Imagine you’re a parent driving up to your child’s elementary school and seeing it swarming with police cars. That was the scene this morning for moms and dads dropping off their kids at Venable Elementary School after a school employee spotted a man walking down Gordon Avenue with what appeared to be a shotgun.
Charlottesville Police got the call around 7:38am, immediately set up a perimeter and searched the school, nearby Lugo-McGinness Academy and the surrounding neighborhood, according to a release.
Alex Kent lives directly across the street from the school playground and he could hear police sirens as he was waking up. “About 20 feet away I could see a police officer with what was clearly an AR-15-style rifle,” he says. “It was a pretty surprising sight.”
He could see a second officer on the far side of the playground, also with a rifle, but saw nothing that looked like an active threat. “The officers were allowing people to walk by on the sidewalk and traffic was still moving as usual on 14th Street,” he says.
For Lindsay Neal, a police car went racing by her at the light at 14th Street and Grady Avenue as she headed to drop off her 6-year-old daughter, Ellie, a kindergartener at Venable. At the school, a teacher opened the car door and said, “Everything’s okay. We’re getting the kids in the classroom,” says Neal.
“I’m freaked out,” she says. “I kept seeing my daughter walking up the sidewalk into the school.” And she overheard a teacher say, “Are we on lockdown?”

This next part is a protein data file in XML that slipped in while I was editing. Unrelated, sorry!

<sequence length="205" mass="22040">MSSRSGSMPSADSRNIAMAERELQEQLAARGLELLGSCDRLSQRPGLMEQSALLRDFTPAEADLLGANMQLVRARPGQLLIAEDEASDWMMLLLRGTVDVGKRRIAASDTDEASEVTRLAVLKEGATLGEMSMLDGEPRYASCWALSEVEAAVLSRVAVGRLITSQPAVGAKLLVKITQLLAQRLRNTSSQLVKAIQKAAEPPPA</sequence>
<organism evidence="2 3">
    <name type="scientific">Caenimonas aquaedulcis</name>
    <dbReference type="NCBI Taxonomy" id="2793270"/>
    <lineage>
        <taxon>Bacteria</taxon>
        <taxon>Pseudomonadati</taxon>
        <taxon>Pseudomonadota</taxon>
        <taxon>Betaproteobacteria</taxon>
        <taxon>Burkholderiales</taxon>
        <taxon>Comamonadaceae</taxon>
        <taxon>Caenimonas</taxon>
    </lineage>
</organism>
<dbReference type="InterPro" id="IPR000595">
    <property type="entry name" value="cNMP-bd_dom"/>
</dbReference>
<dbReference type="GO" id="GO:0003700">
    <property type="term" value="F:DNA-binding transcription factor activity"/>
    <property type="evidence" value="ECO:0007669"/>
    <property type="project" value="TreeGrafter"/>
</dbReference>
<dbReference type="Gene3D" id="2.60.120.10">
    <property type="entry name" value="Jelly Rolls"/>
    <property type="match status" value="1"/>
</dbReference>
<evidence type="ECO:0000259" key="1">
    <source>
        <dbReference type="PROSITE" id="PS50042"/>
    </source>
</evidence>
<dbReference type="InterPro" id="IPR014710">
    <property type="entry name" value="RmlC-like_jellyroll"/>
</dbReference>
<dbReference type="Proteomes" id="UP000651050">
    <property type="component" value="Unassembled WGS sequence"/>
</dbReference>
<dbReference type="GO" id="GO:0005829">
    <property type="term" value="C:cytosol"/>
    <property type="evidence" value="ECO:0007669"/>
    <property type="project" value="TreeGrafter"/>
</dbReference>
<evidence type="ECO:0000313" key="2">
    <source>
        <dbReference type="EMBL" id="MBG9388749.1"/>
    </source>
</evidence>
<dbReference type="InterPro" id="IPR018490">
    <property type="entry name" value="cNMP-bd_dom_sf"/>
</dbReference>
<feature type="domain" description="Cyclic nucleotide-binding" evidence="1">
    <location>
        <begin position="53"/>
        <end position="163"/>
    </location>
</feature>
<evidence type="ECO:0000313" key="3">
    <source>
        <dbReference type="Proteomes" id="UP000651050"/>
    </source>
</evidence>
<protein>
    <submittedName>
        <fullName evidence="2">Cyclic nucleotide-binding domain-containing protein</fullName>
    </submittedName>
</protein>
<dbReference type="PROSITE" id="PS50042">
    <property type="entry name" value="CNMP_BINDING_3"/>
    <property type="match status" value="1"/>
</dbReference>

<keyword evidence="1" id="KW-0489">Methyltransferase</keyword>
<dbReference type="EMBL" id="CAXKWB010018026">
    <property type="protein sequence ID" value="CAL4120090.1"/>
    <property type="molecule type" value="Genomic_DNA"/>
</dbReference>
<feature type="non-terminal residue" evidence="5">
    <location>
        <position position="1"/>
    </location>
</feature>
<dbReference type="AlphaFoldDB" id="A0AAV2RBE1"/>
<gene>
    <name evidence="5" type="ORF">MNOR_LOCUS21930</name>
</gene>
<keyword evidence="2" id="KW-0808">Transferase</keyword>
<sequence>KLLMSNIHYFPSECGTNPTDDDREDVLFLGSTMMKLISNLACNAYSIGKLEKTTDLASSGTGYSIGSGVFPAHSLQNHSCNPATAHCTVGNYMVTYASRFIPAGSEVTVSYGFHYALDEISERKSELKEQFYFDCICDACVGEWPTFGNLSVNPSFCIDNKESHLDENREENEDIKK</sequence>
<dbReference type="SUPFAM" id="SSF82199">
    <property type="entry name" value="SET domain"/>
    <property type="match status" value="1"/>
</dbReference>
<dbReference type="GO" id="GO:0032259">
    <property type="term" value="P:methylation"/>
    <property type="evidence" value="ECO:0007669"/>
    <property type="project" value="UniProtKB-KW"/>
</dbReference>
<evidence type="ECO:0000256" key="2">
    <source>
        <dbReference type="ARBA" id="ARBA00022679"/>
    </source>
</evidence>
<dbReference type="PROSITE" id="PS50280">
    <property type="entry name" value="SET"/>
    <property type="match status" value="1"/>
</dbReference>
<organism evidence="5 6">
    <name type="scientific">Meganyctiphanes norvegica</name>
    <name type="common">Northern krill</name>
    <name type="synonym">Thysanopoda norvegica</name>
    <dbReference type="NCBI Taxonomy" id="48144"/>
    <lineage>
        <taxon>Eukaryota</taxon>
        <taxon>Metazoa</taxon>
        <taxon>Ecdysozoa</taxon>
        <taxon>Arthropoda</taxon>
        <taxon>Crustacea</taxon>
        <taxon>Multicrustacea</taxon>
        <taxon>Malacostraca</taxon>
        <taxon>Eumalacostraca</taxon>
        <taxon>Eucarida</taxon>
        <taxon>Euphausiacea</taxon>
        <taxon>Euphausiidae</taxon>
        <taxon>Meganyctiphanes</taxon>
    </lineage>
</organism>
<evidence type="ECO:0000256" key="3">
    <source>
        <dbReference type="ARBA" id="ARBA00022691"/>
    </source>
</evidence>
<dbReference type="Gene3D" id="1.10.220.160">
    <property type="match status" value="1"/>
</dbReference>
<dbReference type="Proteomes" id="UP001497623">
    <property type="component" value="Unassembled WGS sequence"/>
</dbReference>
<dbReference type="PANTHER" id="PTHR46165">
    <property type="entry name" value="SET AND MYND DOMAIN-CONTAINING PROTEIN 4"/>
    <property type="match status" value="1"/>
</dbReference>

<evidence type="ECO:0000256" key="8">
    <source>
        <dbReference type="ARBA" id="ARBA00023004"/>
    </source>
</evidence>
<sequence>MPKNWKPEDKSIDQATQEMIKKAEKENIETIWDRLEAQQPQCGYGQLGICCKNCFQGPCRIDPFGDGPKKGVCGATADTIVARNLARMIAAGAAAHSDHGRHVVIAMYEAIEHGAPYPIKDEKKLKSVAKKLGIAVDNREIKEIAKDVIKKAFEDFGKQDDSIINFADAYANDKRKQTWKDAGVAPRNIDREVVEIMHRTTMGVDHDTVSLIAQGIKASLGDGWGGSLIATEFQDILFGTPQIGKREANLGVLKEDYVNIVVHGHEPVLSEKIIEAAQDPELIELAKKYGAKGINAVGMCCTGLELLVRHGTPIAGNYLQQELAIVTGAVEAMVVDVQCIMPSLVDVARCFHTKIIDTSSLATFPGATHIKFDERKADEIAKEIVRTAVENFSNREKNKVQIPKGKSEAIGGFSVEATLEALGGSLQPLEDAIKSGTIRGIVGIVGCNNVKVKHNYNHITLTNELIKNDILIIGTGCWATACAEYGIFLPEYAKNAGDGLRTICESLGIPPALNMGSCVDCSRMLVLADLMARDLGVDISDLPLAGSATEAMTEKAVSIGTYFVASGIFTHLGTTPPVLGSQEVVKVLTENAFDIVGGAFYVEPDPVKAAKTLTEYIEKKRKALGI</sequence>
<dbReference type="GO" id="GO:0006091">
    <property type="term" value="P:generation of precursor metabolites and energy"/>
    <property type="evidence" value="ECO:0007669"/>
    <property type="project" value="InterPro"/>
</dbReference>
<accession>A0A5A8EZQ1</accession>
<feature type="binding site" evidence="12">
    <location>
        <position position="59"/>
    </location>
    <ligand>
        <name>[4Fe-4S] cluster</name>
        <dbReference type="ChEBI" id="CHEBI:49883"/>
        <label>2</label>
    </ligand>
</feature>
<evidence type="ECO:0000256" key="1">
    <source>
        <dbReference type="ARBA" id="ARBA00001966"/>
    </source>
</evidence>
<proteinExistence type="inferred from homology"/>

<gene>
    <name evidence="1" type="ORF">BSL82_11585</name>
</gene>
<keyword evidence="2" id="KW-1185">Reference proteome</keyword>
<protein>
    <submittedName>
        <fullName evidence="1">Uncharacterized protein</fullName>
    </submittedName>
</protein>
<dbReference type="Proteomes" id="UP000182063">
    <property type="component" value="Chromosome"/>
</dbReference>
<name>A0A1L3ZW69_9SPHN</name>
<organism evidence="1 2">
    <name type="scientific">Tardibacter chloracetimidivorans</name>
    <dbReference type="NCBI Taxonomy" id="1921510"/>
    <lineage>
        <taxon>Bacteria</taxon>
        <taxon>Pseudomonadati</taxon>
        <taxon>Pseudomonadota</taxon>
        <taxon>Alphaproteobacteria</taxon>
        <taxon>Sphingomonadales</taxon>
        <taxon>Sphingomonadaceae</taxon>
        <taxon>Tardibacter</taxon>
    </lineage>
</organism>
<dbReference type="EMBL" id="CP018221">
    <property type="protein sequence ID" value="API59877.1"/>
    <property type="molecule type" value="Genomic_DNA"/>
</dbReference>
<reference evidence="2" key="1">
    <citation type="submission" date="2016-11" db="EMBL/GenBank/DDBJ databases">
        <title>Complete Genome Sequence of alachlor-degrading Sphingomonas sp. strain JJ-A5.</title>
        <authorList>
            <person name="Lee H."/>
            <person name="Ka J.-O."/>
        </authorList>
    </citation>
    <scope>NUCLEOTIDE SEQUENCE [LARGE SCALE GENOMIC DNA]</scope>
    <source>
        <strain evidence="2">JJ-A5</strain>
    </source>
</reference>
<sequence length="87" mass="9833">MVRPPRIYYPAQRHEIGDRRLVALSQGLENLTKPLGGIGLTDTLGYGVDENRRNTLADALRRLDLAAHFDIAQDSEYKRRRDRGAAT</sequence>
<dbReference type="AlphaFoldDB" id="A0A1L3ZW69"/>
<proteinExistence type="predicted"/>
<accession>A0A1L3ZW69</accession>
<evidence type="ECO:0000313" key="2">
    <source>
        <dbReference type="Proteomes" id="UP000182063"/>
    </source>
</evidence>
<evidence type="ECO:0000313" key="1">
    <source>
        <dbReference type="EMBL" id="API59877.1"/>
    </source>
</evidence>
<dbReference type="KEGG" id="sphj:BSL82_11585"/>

Says Neal, “I didn’t know what to do.” She called her husband and circled around the block. The scene was chaotic, and she says she didn’t want to contribute to the confusion. Then she saw a cop near the parking lot in back of the school with a large rifle.
“That’s when I called my husband crying on the phone, saying, ‘It’s real,'” she says. She pulled over and called the school. After being put on hold, she talked to a counselor who was very reassuring. “He said, ‘This is very precautionary. There’s a police presence inside and out.'”
Neal says she felt confident in the staff at Venable. “I trust [Principal] Erin Kershner,” she says. “I trust her wholeheartedly.”
She says the school called her twice before noon with general updates.
Police say they’ll continue patrols around Venable and around other city schools.
Neal still wants to know about the man with the gun. “That’s so scary to me,” she says. “I had to really fight my instinct to go get my daughter.”
*The article’s original title was changed at 1:52pm March 30.